1 Nov 2017

Sacked Catalan leader 'not seeking asylum'

10:07 am on 1 November 2017

Catalonia's sacked president Carles Puigdemont is not seeking asylum in Belguim, he told a news conference in Brussels.

Spain's state prosecutor recommended charges for rebellion and sedition be brought against Mr Puigdemont after he declared independence from Spain last week.

Carles Puigdemont

Carles Puigdemont Photo: AFP

Appearing in public with other sacked ministers he said he would return to Catalonia when given "guarantees" by the Spanish government.

Mr Puigdemont said he was not trying to escape justice but wanted to be able to speak freely.

He said moves by the Spanish chief prosecutor to charge him and a number of other cabinet members with offences that carry up to 30 years in prison showed the extent of the central authorities' aggression.

Spain's central government has taken direct control of Catalonia and sacked officials following the region's banned independence referendum. Spain's constitutional court suspended the declaration of independence made by the Catalan leader on Friday.

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Hundreds of thousands of supporters of a unified Spain filled Barcelona's streets on Sunday in a show of force against Catalan independence. Photo: AFP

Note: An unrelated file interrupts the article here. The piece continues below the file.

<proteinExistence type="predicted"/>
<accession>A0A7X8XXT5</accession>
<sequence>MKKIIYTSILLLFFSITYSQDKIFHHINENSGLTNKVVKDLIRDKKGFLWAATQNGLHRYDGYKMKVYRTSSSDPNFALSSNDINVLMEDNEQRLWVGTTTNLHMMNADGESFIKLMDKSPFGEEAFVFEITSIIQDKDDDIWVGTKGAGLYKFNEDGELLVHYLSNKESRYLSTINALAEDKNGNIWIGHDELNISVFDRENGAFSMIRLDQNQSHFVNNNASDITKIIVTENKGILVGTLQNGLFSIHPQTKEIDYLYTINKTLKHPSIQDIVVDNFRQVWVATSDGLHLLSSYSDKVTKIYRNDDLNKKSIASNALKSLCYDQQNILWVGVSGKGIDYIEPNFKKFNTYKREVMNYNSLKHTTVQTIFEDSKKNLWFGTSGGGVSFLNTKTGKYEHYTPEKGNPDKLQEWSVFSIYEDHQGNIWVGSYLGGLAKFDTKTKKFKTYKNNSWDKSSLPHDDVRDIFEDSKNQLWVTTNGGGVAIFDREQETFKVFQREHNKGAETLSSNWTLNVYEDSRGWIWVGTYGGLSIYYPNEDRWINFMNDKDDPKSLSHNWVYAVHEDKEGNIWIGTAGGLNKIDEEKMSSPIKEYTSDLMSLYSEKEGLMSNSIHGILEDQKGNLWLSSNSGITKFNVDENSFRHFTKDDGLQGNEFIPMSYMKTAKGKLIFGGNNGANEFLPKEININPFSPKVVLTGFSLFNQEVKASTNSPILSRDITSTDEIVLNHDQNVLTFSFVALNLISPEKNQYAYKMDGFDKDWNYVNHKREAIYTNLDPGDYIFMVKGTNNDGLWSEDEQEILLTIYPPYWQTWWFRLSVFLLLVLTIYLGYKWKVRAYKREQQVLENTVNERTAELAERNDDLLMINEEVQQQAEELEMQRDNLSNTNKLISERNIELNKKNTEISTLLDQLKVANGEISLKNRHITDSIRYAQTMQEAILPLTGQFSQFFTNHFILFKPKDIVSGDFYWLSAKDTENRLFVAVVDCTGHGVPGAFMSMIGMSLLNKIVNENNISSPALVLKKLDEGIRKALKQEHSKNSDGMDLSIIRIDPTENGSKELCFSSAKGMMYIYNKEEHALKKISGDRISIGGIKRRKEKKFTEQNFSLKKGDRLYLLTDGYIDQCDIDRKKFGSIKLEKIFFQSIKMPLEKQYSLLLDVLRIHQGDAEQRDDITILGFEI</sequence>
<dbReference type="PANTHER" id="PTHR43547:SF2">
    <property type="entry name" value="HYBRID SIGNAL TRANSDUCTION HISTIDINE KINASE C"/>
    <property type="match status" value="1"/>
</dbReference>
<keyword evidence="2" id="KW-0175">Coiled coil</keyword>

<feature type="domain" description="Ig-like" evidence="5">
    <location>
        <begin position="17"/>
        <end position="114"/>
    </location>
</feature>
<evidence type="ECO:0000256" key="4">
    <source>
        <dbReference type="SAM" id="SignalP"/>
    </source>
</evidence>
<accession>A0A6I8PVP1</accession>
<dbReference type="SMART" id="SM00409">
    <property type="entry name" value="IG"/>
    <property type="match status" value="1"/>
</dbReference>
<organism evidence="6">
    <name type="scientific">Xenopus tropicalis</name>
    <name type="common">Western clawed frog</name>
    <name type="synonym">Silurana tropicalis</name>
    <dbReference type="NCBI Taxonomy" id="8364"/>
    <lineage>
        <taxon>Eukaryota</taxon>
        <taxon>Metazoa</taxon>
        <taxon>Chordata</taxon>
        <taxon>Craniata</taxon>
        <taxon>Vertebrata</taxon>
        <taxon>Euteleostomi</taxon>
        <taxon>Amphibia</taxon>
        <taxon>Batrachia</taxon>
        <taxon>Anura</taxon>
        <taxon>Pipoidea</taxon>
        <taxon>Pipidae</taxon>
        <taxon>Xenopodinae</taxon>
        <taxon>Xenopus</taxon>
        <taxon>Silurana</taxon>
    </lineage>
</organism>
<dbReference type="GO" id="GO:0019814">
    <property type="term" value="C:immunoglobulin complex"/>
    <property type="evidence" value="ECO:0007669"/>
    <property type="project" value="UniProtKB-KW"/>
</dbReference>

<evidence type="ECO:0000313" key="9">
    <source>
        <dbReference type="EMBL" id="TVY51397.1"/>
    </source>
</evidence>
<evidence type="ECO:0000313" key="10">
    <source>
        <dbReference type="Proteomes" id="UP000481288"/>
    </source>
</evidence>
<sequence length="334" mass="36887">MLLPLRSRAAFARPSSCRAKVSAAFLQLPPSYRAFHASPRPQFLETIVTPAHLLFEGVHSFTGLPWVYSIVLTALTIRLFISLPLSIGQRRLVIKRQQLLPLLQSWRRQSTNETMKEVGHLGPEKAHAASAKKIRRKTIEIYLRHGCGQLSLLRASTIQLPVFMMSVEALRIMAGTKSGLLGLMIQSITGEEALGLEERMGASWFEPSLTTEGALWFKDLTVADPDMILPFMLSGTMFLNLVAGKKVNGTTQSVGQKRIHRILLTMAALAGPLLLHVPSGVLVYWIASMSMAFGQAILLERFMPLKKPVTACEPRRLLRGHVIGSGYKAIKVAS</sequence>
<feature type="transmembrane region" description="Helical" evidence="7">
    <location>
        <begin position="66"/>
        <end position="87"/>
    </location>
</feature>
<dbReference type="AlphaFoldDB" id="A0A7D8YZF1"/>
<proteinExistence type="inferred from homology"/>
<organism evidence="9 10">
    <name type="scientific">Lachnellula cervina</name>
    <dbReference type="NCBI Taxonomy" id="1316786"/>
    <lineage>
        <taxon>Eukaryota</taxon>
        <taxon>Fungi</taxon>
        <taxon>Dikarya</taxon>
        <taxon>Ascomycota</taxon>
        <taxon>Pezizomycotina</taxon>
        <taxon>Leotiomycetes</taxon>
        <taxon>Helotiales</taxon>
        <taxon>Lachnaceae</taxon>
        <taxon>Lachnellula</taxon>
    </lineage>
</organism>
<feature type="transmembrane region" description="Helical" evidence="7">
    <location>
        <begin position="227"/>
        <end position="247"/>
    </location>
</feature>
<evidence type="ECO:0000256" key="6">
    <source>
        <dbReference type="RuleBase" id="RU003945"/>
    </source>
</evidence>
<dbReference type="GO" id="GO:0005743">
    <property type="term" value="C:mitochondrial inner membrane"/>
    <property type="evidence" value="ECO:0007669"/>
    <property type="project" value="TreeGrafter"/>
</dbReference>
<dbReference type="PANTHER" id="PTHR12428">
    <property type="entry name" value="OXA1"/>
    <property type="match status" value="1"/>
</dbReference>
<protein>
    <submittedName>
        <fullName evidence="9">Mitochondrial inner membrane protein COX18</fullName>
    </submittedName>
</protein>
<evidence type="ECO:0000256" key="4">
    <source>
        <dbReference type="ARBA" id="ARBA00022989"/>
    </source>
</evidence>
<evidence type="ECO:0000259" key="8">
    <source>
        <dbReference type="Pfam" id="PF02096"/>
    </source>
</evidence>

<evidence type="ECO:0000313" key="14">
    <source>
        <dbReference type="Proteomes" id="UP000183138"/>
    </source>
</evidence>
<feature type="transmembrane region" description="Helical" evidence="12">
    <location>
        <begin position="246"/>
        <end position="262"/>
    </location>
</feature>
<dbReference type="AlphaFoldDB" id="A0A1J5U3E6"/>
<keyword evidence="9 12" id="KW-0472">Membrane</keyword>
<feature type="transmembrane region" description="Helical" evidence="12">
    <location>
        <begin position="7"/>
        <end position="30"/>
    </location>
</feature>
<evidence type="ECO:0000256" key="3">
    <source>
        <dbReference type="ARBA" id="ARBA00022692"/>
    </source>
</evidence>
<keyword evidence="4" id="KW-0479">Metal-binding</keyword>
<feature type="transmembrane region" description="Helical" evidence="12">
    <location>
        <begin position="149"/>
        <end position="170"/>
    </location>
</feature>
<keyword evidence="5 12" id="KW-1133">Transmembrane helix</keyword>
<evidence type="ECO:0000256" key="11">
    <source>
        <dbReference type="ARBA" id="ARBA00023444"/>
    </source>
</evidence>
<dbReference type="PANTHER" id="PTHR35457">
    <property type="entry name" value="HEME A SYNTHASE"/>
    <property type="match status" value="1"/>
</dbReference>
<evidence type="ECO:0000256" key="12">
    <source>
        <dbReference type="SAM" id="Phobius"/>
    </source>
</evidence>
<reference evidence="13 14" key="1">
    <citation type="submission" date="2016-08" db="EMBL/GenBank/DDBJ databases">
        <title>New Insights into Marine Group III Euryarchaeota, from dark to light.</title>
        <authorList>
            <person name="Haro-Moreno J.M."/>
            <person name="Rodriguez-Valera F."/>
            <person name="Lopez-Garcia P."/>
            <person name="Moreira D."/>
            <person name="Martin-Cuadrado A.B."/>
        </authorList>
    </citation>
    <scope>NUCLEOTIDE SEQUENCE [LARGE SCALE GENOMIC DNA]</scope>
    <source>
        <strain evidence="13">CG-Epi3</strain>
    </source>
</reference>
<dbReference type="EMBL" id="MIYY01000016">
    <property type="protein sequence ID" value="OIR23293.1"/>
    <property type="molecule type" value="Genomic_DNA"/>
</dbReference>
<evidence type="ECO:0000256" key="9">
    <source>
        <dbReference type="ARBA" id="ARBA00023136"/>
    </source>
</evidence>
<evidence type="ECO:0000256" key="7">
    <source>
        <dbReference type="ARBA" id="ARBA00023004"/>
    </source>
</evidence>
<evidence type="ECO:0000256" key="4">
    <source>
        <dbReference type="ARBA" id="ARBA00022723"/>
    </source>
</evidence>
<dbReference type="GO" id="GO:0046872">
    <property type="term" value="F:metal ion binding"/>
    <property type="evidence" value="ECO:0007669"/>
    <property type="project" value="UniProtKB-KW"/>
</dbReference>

Earlier comments from a lawyer hired by Mr Puigdemont in Brussels had fuelled speculation that he was investigating asylum processes there.

Belgian Prime Minister Charles Michel said Mr Puigdemont would be "treated like any other European citizen". "Freedom of movement within the Schengen zone allows him to be in Belgium without any other formalities."

Mr Puigdemont said he would accept the result of snap Catalonia elections on 21 December, which were called by Spain's central government after it invoked Article 155 of the constitution, temporarily suspending the region's autonomy.

The move will see as many as 150 of the region's top officials replaced.

"I want a clear commitment from the state. Will the state respect the results that could give separatist forces a majority?" Mr Puigdemont asked reporters.

The Spanish government has previously said he was welcome to take part in the fresh polls.

Mr Puigdemont's announcement that he would accept the regional election signalled the Madrid government had for now at least gained the upper hand in the protracted struggle over Catalonia, a wealthy northeastern region that already had considerable autonomy.

In a separate development on Tuesday, Spain's Guardia Civil - a paramilitary force charged with police duties - raided the offices of the Catalan police force.

According to media reports, they searched eight offices for communications relating to the referendum on 1 October.

The Catalan police force, the Mossos d'Esquadra, has already been accused of failing to help Guardia Civil officers tackle thousands of pro-independence protesters during the run up to the banned vote.

- BBC / Reuters

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